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Bill bans chokeholds, limits use of force, expands de-escalation, and increases transparency to modernize policing in Baltimore County

Baltimore County Executive Johnny Olszewski, County Councilman Julian Jones, and other members of the Baltimore County Council today announced the Strengthening Modernization, Accountability, Reform, and Transparency (SMART) Policing Act, a comprehensive package of initiatives to improve and modernize policing in Baltimore County while strengthening community relations.

“We’ve heard from the public and the time to act is now. With the SMART Policing Act, Baltimore County will ban chokeholds, strengthen training in de-escalation, ensure there are limits on use of force, and increase transparency,” said Councilman Julian Jones, who will formally introduce the SMART Policing Act at the Baltimore County Council Meeting scheduled for tonight, September 8. “I value and respect the great men and women of the Baltimore County Police Department, and this commonsense bill will help ensure they receive the right training and policies to serve and protect every member of every community.”

“We are living in a moment that demands action, and I am proud to join Councilman Jones and his colleagues in support of the SMART Policing Act to strengthen accountability and promote more equitable policing for all,” said Baltimore County Executive Johnny Olszewski. “We announced unprecedented reforms in June, which began the process of improving transparency and strengthening relationships between law enforcement and the communities they serve. Today, we’re coming together united in Baltimore County’s next step forward in the ongoing fight for equal justice.”

The SMART Policing Act:

  • Modernizes Policing Tactics by:

    • Banning the use of all neck restraints, including chokeholds, unless a person’s life is in immediate jeopardy.

    • Requiring a policy specifying that officers render aid or call for medical care for any individual in police custody who has an obvious injury or complaint of injury.

    • Requiring the Baltimore County Police Department to introduce policy affirming the sanctity of life and the dignity and value of all persons.

  • Enhances and Enshrines Reforms on Use of Force by:

    • Requiring the Department to introduce policies to limit the use of force.

    • Requiring the Department to introduce policy obligating officers to intervene to stop fellow officers from using excessive force and report uses of force.

    • Providing protections to prohibit retaliation against those who report misconduct.

    • Requiring the Department to implement an early intervention system to provide officers at-risk of engaging in the use of excessive force with additional training or other behavioral interventions.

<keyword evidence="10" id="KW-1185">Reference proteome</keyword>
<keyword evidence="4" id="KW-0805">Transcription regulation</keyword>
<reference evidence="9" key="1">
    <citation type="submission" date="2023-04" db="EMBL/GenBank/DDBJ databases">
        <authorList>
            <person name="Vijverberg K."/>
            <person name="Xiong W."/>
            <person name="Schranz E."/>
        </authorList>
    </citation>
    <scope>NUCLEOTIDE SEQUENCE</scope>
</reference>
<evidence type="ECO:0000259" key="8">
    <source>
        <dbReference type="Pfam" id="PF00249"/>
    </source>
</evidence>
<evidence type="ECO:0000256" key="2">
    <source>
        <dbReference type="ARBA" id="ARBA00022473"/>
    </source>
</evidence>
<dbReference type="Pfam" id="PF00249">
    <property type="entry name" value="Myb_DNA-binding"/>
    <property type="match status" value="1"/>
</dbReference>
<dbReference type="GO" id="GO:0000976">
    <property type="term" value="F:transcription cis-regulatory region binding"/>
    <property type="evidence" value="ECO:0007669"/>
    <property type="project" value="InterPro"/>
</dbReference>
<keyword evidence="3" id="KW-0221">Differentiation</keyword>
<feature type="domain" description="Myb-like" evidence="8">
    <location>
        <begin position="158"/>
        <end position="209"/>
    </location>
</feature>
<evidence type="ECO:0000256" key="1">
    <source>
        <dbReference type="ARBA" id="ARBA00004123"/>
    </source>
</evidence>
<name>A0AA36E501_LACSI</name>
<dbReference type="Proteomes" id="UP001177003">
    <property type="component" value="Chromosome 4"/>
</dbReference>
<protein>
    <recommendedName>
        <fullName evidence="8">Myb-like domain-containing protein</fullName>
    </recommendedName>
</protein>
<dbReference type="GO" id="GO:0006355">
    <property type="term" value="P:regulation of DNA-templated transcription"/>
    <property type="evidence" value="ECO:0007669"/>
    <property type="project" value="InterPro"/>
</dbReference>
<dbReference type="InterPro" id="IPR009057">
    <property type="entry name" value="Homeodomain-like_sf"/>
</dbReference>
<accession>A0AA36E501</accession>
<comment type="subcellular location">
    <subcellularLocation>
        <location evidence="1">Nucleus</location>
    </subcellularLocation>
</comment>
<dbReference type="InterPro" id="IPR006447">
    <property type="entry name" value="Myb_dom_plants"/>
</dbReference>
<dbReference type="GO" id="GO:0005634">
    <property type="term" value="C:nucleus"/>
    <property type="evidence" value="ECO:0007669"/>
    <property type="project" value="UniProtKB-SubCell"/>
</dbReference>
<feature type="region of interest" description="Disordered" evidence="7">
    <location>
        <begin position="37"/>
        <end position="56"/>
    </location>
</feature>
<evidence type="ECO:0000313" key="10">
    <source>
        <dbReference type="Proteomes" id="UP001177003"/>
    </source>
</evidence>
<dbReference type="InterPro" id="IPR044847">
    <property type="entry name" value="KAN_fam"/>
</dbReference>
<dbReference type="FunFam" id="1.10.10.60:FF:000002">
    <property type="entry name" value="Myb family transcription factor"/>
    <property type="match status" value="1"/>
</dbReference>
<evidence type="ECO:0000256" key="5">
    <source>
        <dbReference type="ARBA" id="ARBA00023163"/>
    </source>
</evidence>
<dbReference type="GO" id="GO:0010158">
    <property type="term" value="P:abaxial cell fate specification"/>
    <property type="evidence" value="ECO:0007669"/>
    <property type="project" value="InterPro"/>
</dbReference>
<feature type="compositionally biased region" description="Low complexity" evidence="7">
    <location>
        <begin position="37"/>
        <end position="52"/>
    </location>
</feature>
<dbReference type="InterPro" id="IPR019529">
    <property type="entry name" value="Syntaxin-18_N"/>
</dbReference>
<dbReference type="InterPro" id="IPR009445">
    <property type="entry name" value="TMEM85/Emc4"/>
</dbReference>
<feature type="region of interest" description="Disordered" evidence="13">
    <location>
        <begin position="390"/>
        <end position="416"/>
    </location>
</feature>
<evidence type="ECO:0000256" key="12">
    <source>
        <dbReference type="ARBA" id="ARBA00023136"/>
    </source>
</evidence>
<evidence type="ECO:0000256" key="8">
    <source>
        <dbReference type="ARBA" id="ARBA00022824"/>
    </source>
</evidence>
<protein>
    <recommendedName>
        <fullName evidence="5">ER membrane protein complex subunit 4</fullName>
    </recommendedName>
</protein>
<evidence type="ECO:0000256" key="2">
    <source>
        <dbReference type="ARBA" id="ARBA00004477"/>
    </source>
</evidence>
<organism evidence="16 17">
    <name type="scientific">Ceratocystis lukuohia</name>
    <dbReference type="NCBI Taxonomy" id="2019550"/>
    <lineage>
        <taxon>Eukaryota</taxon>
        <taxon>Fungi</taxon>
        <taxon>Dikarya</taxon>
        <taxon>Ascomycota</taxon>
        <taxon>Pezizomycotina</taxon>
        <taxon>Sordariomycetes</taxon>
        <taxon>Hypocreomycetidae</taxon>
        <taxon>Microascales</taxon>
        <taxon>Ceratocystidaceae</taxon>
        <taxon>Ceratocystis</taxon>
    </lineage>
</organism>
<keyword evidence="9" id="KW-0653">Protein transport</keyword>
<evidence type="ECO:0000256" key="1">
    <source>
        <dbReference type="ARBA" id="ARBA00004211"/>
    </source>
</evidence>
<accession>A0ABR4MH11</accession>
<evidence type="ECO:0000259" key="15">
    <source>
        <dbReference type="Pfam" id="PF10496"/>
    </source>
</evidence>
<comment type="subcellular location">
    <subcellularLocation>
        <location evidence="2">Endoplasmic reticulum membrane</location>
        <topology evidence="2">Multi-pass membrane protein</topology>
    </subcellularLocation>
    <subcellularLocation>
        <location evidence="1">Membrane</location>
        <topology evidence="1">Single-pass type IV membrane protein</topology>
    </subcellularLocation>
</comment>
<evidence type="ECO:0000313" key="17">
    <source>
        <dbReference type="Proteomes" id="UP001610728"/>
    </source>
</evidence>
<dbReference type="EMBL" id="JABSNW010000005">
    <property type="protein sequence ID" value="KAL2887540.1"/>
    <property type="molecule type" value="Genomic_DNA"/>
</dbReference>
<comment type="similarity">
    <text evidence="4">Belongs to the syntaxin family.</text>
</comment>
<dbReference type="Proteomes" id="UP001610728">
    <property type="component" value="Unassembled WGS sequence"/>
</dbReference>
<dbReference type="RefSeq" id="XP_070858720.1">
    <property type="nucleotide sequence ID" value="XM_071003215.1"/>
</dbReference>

• Improves Training and Accountability by:

    • Barring individuals with prior disciplinary records in other jurisdictions or agencies from serving as a Baltimore County Police Officer.

    • Requiring annual training in de-escalation, implicit bias, and the use of force.

  • Expands Transparency by:

    • Authorizing the Chief of Police to select up to two members of the public to serve on a police hearing board. Due to state law, final approval of the membership is subject to collective bargaining.

    • Requiring collection and public access to use of force data and police involved shootings.

“This is a critical time and we have a responsibility to do whatever we can to expand community based policing, promote crime reduction, and build public trust across Baltimore County. The SMART Policing Act will make an already strong police department even stronger,” said County Council Chair Cathy Bevins.

"I would like to thank all those who came together to support this legislation that continues robust law enforcement, in a smart manner that is sensitive to all our communities," said Councilman David Marks.

“Like so many, I’ve been inspired by the advocacy of our young people in calling for change. This important piece of legislation reaffirms our commitment to them by strengthening community relations for this generation — and for future generations,” said Councilman Izzy Patoka.

“The Baltimore County Police Department is already taking important steps designed to strengthen and assist our Department and our officers. This legislation will help ensure these actions are codified in law and protected for years to come. It is so important that our Police and communities continue to work together for the benefit of all,” said Councilman Wade Kach.

“I’m grateful for the work the brave men and women of the Baltimore County Police Department do each and every day to protect our residents and am proud of the Department’s ongoing work to improve transparency and accountability. I appreciate all those who have added their voices this legislation which will build on those efforts as we continue to work with our state legislators on additional next steps to improve policing in every neighborhood,” said Councilman Tom Quirk.